Mirai Botnet Author Got House Arrest and Fined $8.6 Million

Mirai Botnet Author Got House Arrest and Fined $8.6 Million

The federal court in Trenton, New Jersey, has sentenced Paras Jha, 22, to six months of house arrest after pleading guilty for violating Computer Fraud and Abuse Act. The court also handed him 2500 hours of community service and five years of parole. According to report, Jha launched a series of DDOS attacks on institutions including Rutgers University in New Brunswick, New Jersey, between November 2014 and September 2016. As claimed by the Justice Department, Jha hacked into the University’s Central authenticator server and put the portal offline on multiple occasions. This action was interrupted by the operation of the University, faculty and the students. It was estimated that Jha’s move cost the university between $3.5 million to $9.5 million.

According to reports, Paras Jha and two other Mirai authors, Josiah White, 21, of Washington, Pennsylvania, and Dalton Norman, 22, of Metairie, Louisiana, created a Mirai botnet. Between the summer and fall, the trio launched an attack that infected collections of computers. Mirai Botnet enables a third party to control a group of infected computers without the knowledge of the owners. Authorities revealed that the defendants used the Mirai botnet to compromise the devices of other institutions. After their operation, they exposed the Mirai source code on the darknet that enabled other hackers to carry on with the Mirai botnet attack.

Further investigation reveals that Jha and Norman were able to infect 100,000 primarily U.S-based Internet-connected computing devices between the period of December 2016 and February 2017. The Mirai targeted non-traditional computing devices such as Reuters and cameras. The malware infected these devices and formed a powerful botnet.

In August 2016, Josiah White created a scanner that enabled the Mirai to detect and access devices that can be infected. According to the court document, Norman aided with the expansion of the botnet to accommodate 300,000 devices in September 2016.

The Justice Department further disclosed that the defendants used the compromised device of the victims to advertise their fraudulent schemes on the internet. They actively used their computer skills to engage in another fraudulent scheme called “click fraud”, making them generate fake traffics. It is important to understand that this kind of traffic generation is foul and not allowed. Jha admitted that he made 200 bitcoins from the “click fraud” scheme.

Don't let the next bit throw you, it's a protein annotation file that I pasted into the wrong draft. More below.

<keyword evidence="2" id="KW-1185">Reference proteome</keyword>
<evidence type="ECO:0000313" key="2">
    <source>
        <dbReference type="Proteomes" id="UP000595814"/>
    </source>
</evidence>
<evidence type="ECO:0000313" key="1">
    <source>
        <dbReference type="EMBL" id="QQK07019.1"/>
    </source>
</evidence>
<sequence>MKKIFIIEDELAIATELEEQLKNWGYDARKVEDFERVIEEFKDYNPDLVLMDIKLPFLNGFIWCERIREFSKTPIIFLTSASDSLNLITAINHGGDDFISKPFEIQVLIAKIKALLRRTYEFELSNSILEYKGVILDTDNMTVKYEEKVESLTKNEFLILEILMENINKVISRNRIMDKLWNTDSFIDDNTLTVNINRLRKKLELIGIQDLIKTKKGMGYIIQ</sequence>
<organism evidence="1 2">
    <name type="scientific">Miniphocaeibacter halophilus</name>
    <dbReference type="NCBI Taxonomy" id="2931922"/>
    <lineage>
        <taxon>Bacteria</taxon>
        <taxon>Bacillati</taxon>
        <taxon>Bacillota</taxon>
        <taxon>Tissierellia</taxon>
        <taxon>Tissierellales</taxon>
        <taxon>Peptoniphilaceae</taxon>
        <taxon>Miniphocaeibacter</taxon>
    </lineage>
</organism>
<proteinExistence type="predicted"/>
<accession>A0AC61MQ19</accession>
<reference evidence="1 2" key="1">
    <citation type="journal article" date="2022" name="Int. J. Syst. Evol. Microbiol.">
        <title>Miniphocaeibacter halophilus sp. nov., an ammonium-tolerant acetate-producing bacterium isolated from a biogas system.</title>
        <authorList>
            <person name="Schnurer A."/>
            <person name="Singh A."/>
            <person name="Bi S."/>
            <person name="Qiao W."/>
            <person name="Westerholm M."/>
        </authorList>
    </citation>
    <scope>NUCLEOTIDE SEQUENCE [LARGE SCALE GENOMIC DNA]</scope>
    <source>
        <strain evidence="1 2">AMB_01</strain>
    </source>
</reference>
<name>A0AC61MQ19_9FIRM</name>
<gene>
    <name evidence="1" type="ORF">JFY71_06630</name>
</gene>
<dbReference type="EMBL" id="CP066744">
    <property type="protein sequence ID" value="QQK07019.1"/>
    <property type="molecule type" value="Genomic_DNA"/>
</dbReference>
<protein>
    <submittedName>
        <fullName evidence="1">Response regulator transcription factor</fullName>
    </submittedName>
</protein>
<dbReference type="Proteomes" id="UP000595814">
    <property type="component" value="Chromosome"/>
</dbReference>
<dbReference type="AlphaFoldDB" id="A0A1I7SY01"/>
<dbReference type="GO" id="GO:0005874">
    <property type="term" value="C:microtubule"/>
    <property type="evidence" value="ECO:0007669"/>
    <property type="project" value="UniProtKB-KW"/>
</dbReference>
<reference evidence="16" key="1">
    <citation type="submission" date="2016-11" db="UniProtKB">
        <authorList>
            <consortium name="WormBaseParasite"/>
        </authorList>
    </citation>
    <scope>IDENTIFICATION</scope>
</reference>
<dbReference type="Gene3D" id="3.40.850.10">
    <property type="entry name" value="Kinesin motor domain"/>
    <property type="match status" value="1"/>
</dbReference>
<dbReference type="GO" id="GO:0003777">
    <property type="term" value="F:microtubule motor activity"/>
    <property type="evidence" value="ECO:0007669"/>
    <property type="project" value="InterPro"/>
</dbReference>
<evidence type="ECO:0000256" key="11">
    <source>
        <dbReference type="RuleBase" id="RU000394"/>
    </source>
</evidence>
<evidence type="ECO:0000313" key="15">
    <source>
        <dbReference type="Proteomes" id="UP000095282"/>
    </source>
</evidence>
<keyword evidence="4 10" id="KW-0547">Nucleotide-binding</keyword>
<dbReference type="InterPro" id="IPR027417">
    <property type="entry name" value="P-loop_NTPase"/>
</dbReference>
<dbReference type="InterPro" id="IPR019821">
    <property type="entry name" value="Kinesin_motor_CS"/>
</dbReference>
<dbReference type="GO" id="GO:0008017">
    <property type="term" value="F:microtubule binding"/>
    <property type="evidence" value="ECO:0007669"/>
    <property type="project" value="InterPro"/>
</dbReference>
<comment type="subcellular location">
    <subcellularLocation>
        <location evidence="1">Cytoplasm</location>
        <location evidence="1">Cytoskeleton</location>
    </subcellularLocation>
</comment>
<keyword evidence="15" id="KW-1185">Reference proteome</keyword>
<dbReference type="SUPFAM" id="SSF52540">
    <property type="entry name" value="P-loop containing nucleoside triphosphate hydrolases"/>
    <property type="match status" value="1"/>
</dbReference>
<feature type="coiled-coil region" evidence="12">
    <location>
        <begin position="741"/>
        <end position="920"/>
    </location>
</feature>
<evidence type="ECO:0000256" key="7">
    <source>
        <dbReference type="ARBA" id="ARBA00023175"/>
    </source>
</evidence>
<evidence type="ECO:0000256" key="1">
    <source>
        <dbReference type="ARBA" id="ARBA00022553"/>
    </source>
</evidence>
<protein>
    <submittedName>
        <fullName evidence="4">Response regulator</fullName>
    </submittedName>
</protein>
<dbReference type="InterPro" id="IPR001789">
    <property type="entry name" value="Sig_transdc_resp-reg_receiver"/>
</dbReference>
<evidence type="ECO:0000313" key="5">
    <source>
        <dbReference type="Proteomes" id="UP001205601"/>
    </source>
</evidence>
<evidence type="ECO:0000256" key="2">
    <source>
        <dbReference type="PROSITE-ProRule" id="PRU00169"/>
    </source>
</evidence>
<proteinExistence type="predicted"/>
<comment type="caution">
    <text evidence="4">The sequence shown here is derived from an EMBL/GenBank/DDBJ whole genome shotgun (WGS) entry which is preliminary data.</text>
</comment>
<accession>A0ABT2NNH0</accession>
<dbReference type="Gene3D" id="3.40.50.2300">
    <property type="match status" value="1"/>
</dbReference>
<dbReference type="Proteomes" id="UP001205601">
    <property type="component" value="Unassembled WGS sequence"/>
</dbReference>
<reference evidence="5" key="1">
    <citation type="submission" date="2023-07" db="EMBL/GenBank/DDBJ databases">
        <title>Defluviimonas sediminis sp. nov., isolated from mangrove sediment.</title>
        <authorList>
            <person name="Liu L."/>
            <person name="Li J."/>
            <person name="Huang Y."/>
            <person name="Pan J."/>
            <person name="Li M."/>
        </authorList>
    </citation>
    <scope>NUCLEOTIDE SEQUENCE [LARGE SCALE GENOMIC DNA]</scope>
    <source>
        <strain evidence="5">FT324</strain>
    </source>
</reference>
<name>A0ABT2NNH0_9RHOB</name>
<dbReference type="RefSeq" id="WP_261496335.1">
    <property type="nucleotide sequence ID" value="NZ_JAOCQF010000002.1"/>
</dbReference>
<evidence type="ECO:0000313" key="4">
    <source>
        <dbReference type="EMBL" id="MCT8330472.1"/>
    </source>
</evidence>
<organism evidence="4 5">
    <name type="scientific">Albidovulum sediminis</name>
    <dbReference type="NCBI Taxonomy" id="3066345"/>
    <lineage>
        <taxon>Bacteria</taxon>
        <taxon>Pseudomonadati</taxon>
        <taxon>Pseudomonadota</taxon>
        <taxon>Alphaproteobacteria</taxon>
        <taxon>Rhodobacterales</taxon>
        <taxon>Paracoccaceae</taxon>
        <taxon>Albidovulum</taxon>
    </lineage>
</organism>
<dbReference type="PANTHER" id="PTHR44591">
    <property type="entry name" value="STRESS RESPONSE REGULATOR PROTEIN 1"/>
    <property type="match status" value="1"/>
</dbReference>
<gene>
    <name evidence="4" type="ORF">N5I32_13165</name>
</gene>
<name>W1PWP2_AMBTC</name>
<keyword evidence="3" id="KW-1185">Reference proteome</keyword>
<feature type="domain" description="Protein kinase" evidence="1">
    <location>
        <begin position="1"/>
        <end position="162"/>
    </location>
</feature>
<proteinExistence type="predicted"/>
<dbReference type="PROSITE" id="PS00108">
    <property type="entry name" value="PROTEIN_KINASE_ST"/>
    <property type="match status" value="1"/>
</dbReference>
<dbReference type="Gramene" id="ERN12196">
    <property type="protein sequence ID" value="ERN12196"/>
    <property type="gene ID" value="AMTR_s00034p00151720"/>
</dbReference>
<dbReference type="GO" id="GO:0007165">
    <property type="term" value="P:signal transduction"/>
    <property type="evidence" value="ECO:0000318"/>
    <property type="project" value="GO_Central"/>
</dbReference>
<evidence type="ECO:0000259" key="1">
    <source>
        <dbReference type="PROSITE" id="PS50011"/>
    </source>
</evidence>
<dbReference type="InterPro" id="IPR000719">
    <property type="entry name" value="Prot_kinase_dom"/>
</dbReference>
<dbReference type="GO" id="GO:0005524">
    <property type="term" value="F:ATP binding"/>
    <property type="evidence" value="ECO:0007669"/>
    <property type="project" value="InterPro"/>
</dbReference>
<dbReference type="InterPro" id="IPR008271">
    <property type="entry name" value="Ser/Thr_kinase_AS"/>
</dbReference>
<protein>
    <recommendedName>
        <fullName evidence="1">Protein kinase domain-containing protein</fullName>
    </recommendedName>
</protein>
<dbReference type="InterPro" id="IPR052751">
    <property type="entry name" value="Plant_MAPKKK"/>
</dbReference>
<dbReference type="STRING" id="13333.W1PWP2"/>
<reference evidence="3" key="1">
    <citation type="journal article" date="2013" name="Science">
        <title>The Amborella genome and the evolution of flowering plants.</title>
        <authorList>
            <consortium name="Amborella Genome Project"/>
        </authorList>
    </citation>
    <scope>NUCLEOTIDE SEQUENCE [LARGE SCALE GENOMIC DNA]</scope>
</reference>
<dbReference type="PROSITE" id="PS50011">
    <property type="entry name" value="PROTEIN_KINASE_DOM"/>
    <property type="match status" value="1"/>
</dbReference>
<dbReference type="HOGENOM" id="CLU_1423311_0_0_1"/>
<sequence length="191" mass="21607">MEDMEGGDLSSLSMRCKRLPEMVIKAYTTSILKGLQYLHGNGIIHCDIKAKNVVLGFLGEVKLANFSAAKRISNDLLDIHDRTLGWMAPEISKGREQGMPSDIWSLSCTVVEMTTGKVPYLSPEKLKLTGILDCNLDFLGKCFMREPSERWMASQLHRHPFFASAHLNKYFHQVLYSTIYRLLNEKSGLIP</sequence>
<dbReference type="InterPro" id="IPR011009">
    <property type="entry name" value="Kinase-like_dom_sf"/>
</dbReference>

They, therefore, pleaded guilty to violating the Computer Fraud and Abuse Act. On 18 September 2018, the three Mirai botnet creators were sentenced to 2500 hours of community service and five years of probation. This sentence was to send a message to other cybercriminals out there on the punishment that awaits them. Also, the Alaska District Court ordered them to pay $127,000 each in restitution.

Robert Stahl, Jha’s lawyer, said to reporters that Jha had made series of mistakes since the age of 19, and he fully appreciates the consequences. His lawyer added that Jha was extremely remorseful and accepts all the responsibilities of his actions.

Jha agreed to cooperate with the law enforcement in their investigation into malware cases. According to U.S. Attorney Bryan Schroder, malware attack is a worldwide epidemic, and cooperation with the offender will give the law enforcement a step ahead to technologically deal with future cases. Recently, countries such as Germany have also been reported to be facing problems of high cybercrime related incidents.

The need for authorities to understand the operation of malware was influenced by the recent rise in cybercrime-related cases in the U.S. The Norton Cyber Security Insights Report revealed that about 143 million Americans were affected by cybercrime in 2017. The report also showed that over 50% of their respondents admitted to having been a victim to malware attacks, or knowing someone who has been a victim.

Schroder acknowledged the cooperation with international law enforcement and private agencies in making this case a success. He assured that the FBI is committed to strengthening the relationship and also counter cybercrime with innovative measures. He also said that cybercriminals usually acquire their skills at a younger age, and the prosecution of the trio indicates how they are ready to subject all arrested criminals under the authority of the law. “This case demonstrates our commitment to hold criminals accountable while encouraging offenders to choose a different path to apply their skills,” he said.

This entry was posted in Fraud.

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